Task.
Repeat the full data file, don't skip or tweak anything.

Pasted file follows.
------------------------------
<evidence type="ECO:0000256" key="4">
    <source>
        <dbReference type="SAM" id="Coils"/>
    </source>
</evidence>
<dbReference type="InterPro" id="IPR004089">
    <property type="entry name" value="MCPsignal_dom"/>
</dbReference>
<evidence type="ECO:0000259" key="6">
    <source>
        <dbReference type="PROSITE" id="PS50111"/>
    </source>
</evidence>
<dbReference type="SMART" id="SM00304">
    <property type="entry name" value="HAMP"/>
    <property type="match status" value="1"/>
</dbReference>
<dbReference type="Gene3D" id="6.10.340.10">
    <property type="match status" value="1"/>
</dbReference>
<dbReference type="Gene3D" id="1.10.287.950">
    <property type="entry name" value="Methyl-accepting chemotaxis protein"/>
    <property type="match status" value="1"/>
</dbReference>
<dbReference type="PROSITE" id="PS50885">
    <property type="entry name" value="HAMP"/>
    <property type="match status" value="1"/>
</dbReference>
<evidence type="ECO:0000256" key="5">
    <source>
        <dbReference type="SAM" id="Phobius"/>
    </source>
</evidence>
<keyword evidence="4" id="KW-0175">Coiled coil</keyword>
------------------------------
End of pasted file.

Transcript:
<evidence type="ECO:0000256" key="4">
    <source>
        <dbReference type="SAM" id="Coils"/>
    </source>
</evidence>
<dbReference type="InterPro" id="IPR004089">
    <property type="entry name" value="MCPsignal_dom"/>
</dbReference>
<evidence type="ECO:0000259" key="6">
    <source>
        <dbReference type="PROSITE" id="PS50111"/>
    </source>
</evidence>
<dbReference type="SMART" id="SM00304">
    <property type="entry name" value="HAMP"/>
    <property type="match status" value="1"/>
</dbReference>
<dbReference type="Gene3D" id="6.10.340.10">
    <property type="match status" value="1"/>
</dbReference>
<dbReference type="Gene3D" id="1.10.287.950">
    <property type="entry name" value="Methyl-accepting chemotaxis protein"/>
    <property type="match status" value="1"/>
</dbReference>
<dbReference type="PROSITE" id="PS50885">
    <property type="entry name" value="HAMP"/>
    <property type="match status" value="1"/>
</dbReference>
<evidence type="ECO:0000256" key="5">
    <source>
        <dbReference type="SAM" id="Phobius"/>
    </source>
</evidence>
<keyword evidence="4" id="KW-0175">Coiled coil</keyword>